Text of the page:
Is It Safe To Invest in Peer to Peer Lending?

This page was last updated on 1 July 2022

Is It Safe To Invest in Peer to Peer Lending In 2022?

Peer to peer lending allows you to invest your money via a platform to other people who are looking for short term loans.

Using a peer to peer lender or platform, you are able to invest as little as £10 and you could receive returns of 15% per annum (source: Fund Ourselves) based on locking in your investment for at least one year. The returns through peer-to-peer are significantly higher than your average savings account or ISA at around 1% to 3%.

The industry is very mature and well regulated, making it a safe product for both investors and borrowers.

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How does peer to peer lending work?

The peer to peer lender simply acts as a middleman, arbitrating your investment across a pool of other borrowers, who remain completely anonymous to you and should be well diversified given that you are lending to a number of people.

The potential returns can be very rewarding and selected according to your risk appetite, whereby good credit customers offer low returns of 3% or 5%, but take on greater risk with a bad credit customer pool and you could earn as much as 12% to 15%.

With a handful of peer to peer lenders in the UK such as Zopa, Ratesetter and Funding Circle – the industry is worth an estimated £7 billion per year and is largely considered very safe as both a borrower and an investor. 

In the US, Prosper is the most prominent peer-to-peer lender, with their rival firm LendingClub ceasing its peer-to-peer proposition last year. However, personal loans and credit unions are more popular as a way to borrow in the states.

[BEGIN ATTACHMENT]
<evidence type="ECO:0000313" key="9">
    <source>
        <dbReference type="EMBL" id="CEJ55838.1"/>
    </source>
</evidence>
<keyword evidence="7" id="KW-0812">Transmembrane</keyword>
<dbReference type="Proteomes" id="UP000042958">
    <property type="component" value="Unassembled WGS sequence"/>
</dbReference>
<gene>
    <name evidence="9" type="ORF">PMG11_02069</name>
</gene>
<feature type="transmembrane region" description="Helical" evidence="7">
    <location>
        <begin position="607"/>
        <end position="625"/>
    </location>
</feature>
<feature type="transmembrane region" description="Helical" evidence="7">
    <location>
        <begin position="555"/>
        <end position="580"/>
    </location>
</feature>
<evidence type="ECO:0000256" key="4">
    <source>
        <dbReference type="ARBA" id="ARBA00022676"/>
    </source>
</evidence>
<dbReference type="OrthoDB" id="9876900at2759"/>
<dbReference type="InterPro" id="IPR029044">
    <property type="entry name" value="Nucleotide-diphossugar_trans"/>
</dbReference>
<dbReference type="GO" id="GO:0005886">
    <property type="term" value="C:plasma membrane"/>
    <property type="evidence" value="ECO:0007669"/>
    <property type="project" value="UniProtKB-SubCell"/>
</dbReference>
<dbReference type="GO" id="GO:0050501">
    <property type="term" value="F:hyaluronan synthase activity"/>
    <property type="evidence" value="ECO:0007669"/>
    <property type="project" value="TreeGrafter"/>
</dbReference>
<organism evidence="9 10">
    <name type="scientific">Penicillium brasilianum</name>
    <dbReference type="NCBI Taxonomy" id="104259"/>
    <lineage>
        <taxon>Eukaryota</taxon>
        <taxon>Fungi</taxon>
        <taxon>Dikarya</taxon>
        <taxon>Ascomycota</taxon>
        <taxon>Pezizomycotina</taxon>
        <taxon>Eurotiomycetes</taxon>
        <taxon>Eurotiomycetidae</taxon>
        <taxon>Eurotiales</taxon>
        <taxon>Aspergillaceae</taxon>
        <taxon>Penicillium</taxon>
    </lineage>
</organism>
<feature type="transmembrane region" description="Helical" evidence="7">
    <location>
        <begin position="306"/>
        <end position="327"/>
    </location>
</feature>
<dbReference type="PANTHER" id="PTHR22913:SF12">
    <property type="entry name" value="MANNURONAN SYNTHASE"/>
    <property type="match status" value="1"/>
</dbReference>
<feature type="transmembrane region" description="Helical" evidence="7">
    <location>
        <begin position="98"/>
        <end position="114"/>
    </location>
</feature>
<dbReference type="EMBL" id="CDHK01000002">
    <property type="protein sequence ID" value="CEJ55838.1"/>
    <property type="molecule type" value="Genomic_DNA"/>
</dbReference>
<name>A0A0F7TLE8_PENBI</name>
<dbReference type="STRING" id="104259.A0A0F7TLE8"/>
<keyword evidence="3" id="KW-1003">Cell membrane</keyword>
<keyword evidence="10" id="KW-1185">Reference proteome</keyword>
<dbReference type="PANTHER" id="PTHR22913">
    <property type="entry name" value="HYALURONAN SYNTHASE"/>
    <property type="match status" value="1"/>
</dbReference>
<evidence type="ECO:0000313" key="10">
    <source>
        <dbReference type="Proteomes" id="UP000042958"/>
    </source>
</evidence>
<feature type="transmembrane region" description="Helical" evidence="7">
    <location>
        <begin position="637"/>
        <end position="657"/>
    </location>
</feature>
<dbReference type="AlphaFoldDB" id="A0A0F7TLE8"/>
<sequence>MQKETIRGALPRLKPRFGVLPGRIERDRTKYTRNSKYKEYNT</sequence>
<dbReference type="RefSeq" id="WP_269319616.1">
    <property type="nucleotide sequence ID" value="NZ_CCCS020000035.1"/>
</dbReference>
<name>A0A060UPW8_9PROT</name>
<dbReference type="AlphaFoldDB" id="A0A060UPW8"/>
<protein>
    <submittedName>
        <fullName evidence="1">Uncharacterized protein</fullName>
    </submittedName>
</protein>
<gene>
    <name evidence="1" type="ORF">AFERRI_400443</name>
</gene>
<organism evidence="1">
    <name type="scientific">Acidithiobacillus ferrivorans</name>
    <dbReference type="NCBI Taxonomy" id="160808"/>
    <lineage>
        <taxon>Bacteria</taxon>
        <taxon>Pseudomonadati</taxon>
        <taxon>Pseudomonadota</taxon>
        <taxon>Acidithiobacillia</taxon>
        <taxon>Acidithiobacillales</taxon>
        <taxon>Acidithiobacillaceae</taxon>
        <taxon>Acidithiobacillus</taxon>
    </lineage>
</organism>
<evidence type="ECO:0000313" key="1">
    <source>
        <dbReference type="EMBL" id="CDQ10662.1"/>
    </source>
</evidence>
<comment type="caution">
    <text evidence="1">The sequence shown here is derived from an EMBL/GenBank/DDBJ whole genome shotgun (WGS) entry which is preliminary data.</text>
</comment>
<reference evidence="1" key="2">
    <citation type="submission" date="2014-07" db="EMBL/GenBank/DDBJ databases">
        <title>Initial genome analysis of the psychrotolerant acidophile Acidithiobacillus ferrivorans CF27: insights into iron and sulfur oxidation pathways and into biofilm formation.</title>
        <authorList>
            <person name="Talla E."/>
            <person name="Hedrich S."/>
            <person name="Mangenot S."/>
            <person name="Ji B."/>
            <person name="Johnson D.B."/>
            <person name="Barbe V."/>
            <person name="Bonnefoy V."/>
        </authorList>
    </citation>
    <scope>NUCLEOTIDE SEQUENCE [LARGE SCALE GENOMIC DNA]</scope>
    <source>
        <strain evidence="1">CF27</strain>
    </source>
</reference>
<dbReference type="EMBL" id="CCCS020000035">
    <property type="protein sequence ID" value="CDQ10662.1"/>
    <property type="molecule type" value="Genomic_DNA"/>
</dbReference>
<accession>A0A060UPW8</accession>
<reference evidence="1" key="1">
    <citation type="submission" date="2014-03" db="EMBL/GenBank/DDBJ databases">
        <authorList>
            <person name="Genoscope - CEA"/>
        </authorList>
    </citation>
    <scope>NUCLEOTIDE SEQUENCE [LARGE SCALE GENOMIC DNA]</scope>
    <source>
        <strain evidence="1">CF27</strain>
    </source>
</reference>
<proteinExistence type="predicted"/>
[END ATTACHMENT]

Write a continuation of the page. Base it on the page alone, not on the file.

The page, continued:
Is peer to peer lending regulated?

Yes, peer to peer lending is regulated by the Financial Conduct Authority, which means that each lender must undergo a strict authorisation and approval to offer their services. Beyond this, there are very strict measures to ensure that both borrowers and investors are protected and treated fairly and this methodology was updated in 2019.

Is peer to peer lending covered by the financial services compensation scheme? 

No, peer to peer lending is not covered by the financial services compensation scheme, which will not cover you for any losses up to £85,000, unlike other products like banking and credit card losses.

So if your investment is lost due to the provider going insolvent or a huge spell of bad debt, you will not be able to recover your losses through this specific scheme, but rather a provisional scheme that will be offered by the lender.

What happens if my loans are not repaid?

If the loans you have invested in have not been repaid, this should not impact your potential savings rate too badly, since your investment will be diversified across multiple borrowers. 

However, like any other loan product, the lender will have a customer service team to help recover any outstanding debts and there will usually be a provisional fund in place – which is money put aside specifically for redressing losses to investors.

What are the potential risks?

Whilst peer to peer lending is safe, there are always risks, like with any investment.

Your biggest risk is probably the lender going under, bankrupt or falling into administration, which will make your investment void and require a huge provisional scheme to pay you back and this could take years or provide a small settlement. This is possible and has been the fate of some lenders and their investors. 

In addition, if you have a spell of bad debts, this will lower the amount you could potentially earn as interest. Perhaps due to a recession or economic downturn, it would have to take a real hit to lower your returns, but of course, it is always something to be aware of.

Article author

Katy Davies

I am a keen reader and writer and have been helping to write and produce the legal content for the site since the launch.   I studied for a law degree at Manchester University and I use that theoretical experience, as well as my practical experience as a solicitor, to help produce legal content which I hope you find helpful.

Outside of work, I love the snow and am a keen snowboarder.  Most winters you will see me trying to get away for long weekends to the slopes in Switzerland or France.

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